2. There are "two types of instructors. Those just starting out and those at the end" and both he and my (now former) instructor were near the end as they have both crossed the 1000 hr mark and thus would be (his words - I [expletive deleted] you not) "occasionally blowing me off for multi-time".

[/ QUOTE ]

The only redeeming thing about this is that he was honest about his lack of caring about your situation. Personally, I'd make it even easier to chase after that multi-engine time by not even bothering with using him as your CFI.

Man, these two guys make me pretty angry. I don't know whether or not it's the 20 ounce Starbucks I just drank that's got my blood pressure up, but these two guys are lousy bums.

Expect your CFI to be there on time, have a game plan and look out for your best interests as a student.

Worse comes to worse, email me the telephone number of that flight school and I'll have a chat with the chief pilot myself.
 

ready2fly

Well-Known Member
THANKS to you both!!

And, A300Capt... I wish you were able to be my instructor too. Thanks.

Just so you guys know - I'm AM through with those two. AND I'm doing one better - I'm through with that FBO as well. I've already called Sallie Mae about how to pull my funds.

I've already set up an interview with another CFI at another FBO which is closer to my office.

I will be preparing a letter to not only the Chief Pilot at the FBO, but the owners, who - just so happen to be clients of the law firm that I now work for (we do aviation law).

I basically wanted to give my instructor the benefit of the doubt in giving him time to come up with a written plan. He failed to do so. Not only did he fail to comply, he bolted like a P***Y and tried to sluff me off on some other clown.

So, thanks again for your input! ALWAYS appreciated!!

This is a small hiccup in my training, but I'm moving forward!!
 

sbe

Well-Known Member
Totally agreed. Ready2fly, you and I have already talked about the situation, but just to throw something out there for the benefit of others that might find themselves in a similar situation:

Part 61 does not equate to kind of 'doing things as you go'. A CFI should have a set plan to follow and a set plan to get you through whatever rating/certificate you are pursuing.

I just completed my PPL, soon to start my IR. The first time I met my CFI, when I came to check out the school, he provided me with a condensed syllabus for the PPL. My first lesson, he gave me a complete syllabus, laminated and bound, with each lesson detailed on a page. What we would cover and WHY. And a line next to each where he could 'grade' my proficiency with a numerical 'score', a place to make comments at the bottom, and he signed each lesson.

Now sometimes we repeated these lessons (such as pattern work prior to solo, or checkride review), and sometimes we went a bit out of order because of conditions or time constraints, but I knew EXACTLY what was coming up in my training and when.

He also had take-home quizzes in there at the end of each 'stage' we covered (airwork, airport operations, night/hoodwork, x/c, etc) and one final checkride review. By the time I had done all these, I was absolutely SET as far as my oral exam was concerned when it came time for my checkride.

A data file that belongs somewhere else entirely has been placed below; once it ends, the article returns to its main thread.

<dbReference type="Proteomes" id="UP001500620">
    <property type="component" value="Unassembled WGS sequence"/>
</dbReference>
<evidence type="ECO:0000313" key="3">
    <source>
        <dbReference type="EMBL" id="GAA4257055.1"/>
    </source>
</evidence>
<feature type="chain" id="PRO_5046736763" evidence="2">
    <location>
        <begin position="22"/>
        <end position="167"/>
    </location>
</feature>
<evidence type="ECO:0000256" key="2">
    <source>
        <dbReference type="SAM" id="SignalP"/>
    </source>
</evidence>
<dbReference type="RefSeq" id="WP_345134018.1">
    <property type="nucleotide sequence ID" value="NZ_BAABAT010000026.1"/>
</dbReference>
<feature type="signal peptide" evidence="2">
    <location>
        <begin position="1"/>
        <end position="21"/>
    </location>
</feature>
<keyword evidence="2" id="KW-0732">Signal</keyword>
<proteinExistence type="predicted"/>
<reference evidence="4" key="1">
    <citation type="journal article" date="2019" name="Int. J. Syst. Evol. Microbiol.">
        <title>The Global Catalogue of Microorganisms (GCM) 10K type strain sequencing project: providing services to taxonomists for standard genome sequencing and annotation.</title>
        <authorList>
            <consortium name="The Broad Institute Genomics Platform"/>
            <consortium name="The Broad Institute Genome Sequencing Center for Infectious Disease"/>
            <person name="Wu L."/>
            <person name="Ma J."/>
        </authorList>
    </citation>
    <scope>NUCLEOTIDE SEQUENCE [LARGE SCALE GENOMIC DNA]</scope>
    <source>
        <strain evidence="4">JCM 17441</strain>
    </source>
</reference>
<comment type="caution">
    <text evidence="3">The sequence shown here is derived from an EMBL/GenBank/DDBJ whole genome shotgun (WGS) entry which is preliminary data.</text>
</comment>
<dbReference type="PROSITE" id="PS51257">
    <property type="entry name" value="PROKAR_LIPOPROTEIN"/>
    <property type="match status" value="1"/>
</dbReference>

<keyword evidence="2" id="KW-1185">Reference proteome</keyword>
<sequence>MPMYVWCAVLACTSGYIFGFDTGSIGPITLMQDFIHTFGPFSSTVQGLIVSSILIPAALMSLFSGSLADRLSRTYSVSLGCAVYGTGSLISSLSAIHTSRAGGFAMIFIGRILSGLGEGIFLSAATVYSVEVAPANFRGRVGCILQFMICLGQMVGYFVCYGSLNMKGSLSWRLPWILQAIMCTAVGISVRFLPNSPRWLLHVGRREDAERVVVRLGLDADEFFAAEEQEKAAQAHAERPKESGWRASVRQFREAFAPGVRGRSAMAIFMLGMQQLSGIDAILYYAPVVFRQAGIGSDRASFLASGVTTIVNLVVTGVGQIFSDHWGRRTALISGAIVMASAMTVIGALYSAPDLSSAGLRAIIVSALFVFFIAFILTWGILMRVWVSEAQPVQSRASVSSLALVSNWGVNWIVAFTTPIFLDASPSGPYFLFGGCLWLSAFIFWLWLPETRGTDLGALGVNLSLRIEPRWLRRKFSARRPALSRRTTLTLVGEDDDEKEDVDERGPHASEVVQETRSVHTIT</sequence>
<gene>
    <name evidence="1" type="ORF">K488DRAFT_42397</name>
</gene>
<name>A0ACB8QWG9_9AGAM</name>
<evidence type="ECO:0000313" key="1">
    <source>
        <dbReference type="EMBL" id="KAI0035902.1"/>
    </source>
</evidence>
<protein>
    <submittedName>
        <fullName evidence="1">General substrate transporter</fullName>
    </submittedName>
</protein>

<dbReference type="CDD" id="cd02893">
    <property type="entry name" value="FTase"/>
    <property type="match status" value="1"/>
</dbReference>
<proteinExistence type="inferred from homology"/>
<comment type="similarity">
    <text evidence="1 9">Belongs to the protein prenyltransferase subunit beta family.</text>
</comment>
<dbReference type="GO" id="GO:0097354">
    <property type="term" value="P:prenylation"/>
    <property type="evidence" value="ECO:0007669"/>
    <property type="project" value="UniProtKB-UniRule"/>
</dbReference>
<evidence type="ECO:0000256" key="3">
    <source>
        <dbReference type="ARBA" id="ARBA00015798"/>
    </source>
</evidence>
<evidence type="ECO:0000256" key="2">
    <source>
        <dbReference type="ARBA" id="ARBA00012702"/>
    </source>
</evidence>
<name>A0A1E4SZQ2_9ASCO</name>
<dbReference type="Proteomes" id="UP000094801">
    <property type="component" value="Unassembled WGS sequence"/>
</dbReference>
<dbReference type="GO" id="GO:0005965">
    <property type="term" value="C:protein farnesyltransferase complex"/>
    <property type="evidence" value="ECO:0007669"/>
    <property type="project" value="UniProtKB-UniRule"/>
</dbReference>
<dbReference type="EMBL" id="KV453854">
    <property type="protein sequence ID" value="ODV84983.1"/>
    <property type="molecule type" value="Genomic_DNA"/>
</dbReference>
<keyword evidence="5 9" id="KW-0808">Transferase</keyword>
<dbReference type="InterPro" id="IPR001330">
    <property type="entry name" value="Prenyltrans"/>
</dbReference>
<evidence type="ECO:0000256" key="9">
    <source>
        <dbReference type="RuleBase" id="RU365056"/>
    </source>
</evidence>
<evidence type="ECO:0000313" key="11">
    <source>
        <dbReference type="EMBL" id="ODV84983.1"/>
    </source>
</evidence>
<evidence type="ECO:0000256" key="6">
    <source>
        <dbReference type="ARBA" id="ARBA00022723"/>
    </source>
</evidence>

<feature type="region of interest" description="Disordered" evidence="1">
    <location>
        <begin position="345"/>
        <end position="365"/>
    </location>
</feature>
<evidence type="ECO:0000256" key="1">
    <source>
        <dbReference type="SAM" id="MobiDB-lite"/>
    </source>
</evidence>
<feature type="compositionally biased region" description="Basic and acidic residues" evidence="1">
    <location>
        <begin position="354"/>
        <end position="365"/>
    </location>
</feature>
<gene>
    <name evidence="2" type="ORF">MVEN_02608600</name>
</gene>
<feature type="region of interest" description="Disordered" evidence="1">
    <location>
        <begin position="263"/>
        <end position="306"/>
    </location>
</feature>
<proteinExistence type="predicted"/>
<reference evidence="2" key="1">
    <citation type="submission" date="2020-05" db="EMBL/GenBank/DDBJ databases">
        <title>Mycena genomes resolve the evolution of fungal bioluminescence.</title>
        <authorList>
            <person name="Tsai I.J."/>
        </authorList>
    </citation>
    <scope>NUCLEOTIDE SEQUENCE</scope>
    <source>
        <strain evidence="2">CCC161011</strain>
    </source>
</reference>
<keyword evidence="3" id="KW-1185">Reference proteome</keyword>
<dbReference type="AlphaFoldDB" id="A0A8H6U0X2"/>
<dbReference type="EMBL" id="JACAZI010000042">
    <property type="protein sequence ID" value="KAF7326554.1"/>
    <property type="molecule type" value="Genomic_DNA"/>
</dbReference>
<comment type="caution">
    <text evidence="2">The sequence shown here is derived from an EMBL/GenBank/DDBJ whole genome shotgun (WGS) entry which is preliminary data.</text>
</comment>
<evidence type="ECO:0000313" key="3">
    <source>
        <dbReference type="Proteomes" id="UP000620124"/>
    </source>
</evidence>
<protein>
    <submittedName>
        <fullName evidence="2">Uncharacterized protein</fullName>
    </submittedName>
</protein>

He's a part time instructor (evenings and weekends) as he works as a pilot for an avionics company by day. But he makes himself available at all times for questions, etc and bent over backwards to accomodate me.

It's unfortunate that your CFI seems unmotivated to help and same for the other one. Definitely take your money and get one that will - there are lots of them out there.

I've already said it once, but good luck!!!

Sarah
 

flyitup

Well-Known Member
Sorry to hear things are going so poorly for you. One thing I would recommend is talking to the other students at the school about their instructors. Take you time and do you homework so to speak, more than likely before long you will start to see a couple of names that are consistently getting positive recommendations from other people. I can't recall if you said these guys actually work for the school or not, but often times I have heard the most positive things about free-lance instructors. My instructor is a free lance that absolutely loves to fly. His enthusiasm is blatantly obvious in the cockpit and it makes a world of difference in my training.

Just be patient and shop around a bit... You will eventually find a good one...

Best of luck!
 

Eagle

New Member
well the one thing this guy did mess up for sure is the two types of insctuctors thing. I am guessing not too many instructors with 1000 hrs are being courted by the airlines.. they may infact be around a while...

Def shoot a letter out to the owners.

Def find a new school.

And move up not out!
 

turtle

New Member
ready2fly,

Sorry to hear about your problems. I'd love to teach you (I love teaching instruments) but I'm pretty busy with my own training right now.

One piece of advice I can give you, Sarah (sbe), and anyone else starting instrument training is to buy the Sporty's instrument videos. I promise you they will actually SAVE you money with the additional preparation they provide. It's like having two of the best CFI's personally instructing you. I can't recommend this course highly enough. Get it and you'll see what I mean!
 

sbe

Well-Known Member
Turtle - already done. Have not started watching them yet, but I borrowed the Sporty's IFR videos from someone.